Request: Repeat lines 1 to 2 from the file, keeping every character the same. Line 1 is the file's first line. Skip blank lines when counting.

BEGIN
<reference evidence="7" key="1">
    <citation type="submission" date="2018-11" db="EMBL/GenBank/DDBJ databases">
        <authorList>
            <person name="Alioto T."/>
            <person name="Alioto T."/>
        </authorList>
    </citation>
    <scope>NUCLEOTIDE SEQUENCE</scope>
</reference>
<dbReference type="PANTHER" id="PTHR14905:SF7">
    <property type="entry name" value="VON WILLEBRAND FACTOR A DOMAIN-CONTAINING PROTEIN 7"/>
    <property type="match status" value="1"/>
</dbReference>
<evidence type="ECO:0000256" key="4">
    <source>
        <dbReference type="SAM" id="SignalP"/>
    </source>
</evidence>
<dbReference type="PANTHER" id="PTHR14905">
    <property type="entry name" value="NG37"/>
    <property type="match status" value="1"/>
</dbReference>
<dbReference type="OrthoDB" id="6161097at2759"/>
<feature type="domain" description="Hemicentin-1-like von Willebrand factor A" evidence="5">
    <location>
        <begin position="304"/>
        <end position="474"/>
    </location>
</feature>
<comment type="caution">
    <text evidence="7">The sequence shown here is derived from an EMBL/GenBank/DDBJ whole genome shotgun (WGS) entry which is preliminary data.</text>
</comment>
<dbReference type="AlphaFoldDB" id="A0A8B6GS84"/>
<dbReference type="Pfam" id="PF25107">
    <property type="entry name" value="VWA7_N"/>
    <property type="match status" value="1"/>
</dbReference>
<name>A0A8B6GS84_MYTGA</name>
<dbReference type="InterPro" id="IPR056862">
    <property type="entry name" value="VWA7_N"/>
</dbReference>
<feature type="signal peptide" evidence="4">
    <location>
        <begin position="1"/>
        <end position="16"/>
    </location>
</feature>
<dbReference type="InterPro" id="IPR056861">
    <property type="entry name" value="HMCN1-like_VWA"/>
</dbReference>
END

<reference evidence="7" key="1">
    <citation type="submission" date="2018-11" db="EMBL/GenBank/DDBJ databases">